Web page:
Mid-Atlantic & southeast growers face tough cropping decisions in the coming weeks & months based on economics by Barney Bernstein with Entira, an Ag consulting business, and Dr. Nick Piggott, economist at NCSU (table below). Even though crop prices for corn and beans have come off the season lows, 2015 may see an even larger soybean crop, with soybean prices dropping into the $8 range. How will growers plan for and manage their risk for 2015 and beyond? Growers producing average soybean yields have significant financial risk if prices drop into the 2015 harvest, while corn production will require around 130 bu/acre to break even.
Factors to consider: An average double crop soybean break-even price is around $10.45/bu at 30 bu/ac; production costs include variable and fixed costs and assume an $85/acre rental rate (split between wheat and soybeans). Farmers who can produce full season bean yields at 40 bu/ac have a break-even price at an optimistic $8.90/bu.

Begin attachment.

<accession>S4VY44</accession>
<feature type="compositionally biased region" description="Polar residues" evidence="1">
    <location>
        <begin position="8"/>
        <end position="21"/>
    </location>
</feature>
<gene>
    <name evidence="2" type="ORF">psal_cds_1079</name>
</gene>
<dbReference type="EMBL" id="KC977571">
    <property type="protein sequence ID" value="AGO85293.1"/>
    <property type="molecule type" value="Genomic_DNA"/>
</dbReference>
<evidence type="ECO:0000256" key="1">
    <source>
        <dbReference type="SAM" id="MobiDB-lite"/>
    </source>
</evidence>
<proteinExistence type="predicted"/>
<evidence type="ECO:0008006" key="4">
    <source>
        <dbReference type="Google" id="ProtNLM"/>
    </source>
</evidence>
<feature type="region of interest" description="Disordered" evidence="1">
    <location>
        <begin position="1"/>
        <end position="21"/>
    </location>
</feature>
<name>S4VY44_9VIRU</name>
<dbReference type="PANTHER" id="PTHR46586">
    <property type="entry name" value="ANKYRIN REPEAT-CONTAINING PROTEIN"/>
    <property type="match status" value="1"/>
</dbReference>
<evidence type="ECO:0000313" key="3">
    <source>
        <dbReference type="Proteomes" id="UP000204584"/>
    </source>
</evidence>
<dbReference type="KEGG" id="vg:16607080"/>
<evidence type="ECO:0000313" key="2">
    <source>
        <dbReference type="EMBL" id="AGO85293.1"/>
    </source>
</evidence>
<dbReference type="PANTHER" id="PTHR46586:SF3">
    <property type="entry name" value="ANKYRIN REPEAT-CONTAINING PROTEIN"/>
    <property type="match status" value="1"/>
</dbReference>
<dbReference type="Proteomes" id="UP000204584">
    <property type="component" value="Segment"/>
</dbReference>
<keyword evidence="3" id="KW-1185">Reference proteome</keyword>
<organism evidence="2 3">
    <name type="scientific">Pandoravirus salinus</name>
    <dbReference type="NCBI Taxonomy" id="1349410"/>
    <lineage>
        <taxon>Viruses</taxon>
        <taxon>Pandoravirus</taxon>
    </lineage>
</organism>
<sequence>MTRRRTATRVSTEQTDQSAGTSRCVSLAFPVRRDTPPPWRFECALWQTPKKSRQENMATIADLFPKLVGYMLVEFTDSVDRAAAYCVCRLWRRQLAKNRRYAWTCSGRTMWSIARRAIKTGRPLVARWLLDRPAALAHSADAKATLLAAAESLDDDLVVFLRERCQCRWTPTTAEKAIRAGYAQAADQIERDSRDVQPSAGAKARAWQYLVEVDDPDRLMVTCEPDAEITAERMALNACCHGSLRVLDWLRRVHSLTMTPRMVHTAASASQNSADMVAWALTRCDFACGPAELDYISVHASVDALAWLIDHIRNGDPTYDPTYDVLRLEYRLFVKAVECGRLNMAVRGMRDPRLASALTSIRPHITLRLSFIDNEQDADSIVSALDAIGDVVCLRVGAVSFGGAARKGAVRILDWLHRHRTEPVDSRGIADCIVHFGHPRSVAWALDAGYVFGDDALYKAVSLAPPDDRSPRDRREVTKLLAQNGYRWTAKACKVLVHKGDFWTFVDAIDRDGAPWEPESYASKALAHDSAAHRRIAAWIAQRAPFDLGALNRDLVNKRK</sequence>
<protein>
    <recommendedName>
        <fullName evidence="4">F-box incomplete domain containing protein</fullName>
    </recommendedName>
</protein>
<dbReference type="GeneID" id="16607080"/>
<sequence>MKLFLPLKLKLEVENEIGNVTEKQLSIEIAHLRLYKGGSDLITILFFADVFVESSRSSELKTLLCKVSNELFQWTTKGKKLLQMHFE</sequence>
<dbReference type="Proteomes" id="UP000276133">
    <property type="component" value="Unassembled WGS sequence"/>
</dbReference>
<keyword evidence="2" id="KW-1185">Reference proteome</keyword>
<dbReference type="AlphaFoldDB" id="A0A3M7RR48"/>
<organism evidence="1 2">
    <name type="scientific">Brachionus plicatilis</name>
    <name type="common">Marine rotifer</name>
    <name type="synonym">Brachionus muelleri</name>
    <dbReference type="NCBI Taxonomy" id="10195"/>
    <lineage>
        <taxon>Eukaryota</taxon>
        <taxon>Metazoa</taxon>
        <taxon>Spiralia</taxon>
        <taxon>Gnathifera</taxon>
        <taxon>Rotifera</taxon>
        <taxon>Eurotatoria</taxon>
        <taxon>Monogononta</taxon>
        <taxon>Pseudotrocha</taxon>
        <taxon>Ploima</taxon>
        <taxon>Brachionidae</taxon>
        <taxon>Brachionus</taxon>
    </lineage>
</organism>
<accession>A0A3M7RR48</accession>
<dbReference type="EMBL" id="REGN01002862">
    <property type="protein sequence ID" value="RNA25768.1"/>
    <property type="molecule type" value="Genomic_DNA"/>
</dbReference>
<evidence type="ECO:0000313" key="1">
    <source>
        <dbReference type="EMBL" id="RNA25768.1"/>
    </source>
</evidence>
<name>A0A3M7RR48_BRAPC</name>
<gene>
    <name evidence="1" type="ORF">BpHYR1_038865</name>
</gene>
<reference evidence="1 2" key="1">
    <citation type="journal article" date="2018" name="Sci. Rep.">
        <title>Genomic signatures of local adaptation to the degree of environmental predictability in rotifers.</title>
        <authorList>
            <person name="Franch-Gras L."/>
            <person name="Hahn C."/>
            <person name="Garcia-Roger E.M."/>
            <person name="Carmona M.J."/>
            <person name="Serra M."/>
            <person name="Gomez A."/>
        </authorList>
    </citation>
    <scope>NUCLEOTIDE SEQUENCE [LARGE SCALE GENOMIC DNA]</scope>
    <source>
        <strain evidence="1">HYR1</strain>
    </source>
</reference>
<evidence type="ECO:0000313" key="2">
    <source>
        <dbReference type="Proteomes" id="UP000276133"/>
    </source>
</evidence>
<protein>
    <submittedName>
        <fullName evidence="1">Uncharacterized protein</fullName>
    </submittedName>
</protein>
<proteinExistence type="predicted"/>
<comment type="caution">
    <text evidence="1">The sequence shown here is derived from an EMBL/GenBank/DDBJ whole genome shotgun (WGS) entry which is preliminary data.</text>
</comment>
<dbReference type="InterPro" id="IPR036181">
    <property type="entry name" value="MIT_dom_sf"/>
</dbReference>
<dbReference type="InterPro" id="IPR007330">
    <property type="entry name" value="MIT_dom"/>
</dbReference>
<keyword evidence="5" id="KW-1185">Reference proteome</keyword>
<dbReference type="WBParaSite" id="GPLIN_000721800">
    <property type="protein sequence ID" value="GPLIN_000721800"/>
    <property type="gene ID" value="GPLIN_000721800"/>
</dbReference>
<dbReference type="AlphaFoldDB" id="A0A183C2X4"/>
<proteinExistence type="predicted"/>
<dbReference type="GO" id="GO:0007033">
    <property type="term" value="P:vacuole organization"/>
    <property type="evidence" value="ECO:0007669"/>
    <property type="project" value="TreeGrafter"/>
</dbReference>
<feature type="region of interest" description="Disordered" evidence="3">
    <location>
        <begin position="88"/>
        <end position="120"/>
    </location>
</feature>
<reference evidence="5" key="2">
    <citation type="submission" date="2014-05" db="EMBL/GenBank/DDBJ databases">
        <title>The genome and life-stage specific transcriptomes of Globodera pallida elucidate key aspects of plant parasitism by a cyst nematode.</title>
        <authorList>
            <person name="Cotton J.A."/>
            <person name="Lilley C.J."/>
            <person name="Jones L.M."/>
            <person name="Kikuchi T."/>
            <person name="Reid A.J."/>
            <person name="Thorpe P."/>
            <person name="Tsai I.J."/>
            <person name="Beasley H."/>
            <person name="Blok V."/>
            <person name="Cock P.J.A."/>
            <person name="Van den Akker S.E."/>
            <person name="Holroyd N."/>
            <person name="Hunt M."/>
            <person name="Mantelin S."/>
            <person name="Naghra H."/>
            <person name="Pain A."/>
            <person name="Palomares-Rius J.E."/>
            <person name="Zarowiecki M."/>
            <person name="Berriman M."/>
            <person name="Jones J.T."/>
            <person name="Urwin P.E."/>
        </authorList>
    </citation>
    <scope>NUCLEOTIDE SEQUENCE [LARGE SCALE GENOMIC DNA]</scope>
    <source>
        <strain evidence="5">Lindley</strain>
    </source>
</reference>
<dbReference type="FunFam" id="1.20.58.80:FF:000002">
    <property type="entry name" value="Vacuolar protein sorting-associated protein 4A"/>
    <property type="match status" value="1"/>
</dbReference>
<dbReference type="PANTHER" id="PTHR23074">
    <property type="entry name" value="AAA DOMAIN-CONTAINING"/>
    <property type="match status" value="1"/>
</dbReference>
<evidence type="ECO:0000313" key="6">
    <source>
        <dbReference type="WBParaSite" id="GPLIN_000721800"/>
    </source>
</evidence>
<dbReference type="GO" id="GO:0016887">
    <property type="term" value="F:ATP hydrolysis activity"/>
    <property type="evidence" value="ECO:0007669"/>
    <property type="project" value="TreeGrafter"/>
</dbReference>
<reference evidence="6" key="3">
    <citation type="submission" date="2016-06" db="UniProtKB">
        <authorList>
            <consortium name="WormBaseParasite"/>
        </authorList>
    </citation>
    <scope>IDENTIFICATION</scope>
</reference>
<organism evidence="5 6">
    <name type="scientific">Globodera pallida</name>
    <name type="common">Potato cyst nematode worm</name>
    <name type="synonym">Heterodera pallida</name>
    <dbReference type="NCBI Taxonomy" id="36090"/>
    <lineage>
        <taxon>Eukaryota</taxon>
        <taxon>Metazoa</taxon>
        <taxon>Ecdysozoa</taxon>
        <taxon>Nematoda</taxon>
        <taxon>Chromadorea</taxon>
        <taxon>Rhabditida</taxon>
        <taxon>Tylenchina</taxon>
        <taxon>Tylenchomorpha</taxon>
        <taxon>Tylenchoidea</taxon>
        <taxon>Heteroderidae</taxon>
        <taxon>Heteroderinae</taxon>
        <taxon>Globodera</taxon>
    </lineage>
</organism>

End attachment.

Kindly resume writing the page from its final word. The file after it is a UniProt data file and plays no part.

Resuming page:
Options and resources are available: Farmers may want to consider double crop or full season sorghum; sorghum offers weed resistance management options and rotational benefits that improve bean yields; and 85 bu/ac are relatively easy to achieve (for example, farmers on Eastern Shore, VA, had 2014 sorghum yields at around 95 bu/ac). Planting multiple crops seems to be by far the best solution for spreading the risk of volatile prices and weather unpredictability.Bernstein & Piggott summary budget